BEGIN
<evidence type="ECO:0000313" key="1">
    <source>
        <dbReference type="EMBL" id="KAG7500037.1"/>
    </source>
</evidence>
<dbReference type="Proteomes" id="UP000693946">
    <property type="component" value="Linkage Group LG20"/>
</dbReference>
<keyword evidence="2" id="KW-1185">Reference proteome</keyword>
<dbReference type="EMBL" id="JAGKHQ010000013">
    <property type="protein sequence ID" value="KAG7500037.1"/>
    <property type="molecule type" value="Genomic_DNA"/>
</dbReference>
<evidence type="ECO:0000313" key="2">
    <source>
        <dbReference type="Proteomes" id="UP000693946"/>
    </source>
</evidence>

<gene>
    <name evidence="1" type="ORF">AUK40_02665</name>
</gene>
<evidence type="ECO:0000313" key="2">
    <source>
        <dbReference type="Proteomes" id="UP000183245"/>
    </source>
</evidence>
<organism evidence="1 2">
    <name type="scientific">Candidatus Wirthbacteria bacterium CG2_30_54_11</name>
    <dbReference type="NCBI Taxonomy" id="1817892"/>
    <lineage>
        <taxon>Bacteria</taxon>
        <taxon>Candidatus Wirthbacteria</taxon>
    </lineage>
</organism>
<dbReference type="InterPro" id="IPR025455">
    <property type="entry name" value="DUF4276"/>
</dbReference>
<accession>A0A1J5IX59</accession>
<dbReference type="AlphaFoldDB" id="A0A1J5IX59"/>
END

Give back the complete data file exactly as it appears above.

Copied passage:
<evidence type="ECO:0000313" key="1">
    <source>
        <dbReference type="EMBL" id="KAG7500037.1"/>
    </source>
</evidence>
<dbReference type="Proteomes" id="UP000693946">
    <property type="component" value="Linkage Group LG20"/>
</dbReference>
<keyword evidence="2" id="KW-1185">Reference proteome</keyword>
<dbReference type="EMBL" id="JAGKHQ010000013">
    <property type="protein sequence ID" value="KAG7500037.1"/>
    <property type="molecule type" value="Genomic_DNA"/>
</dbReference>
<evidence type="ECO:0000313" key="2">
    <source>
        <dbReference type="Proteomes" id="UP000693946"/>
    </source>
</evidence>

<gene>
    <name evidence="1" type="ORF">AUK40_02665</name>
</gene>
<evidence type="ECO:0000313" key="2">
    <source>
        <dbReference type="Proteomes" id="UP000183245"/>
    </source>
</evidence>
<organism evidence="1 2">
    <name type="scientific">Candidatus Wirthbacteria bacterium CG2_30_54_11</name>
    <dbReference type="NCBI Taxonomy" id="1817892"/>
    <lineage>
        <taxon>Bacteria</taxon>
        <taxon>Candidatus Wirthbacteria</taxon>
    </lineage>
</organism>
<dbReference type="InterPro" id="IPR025455">
    <property type="entry name" value="DUF4276"/>
</dbReference>
<accession>A0A1J5IX59</accession>
<dbReference type="AlphaFoldDB" id="A0A1J5IX59"/>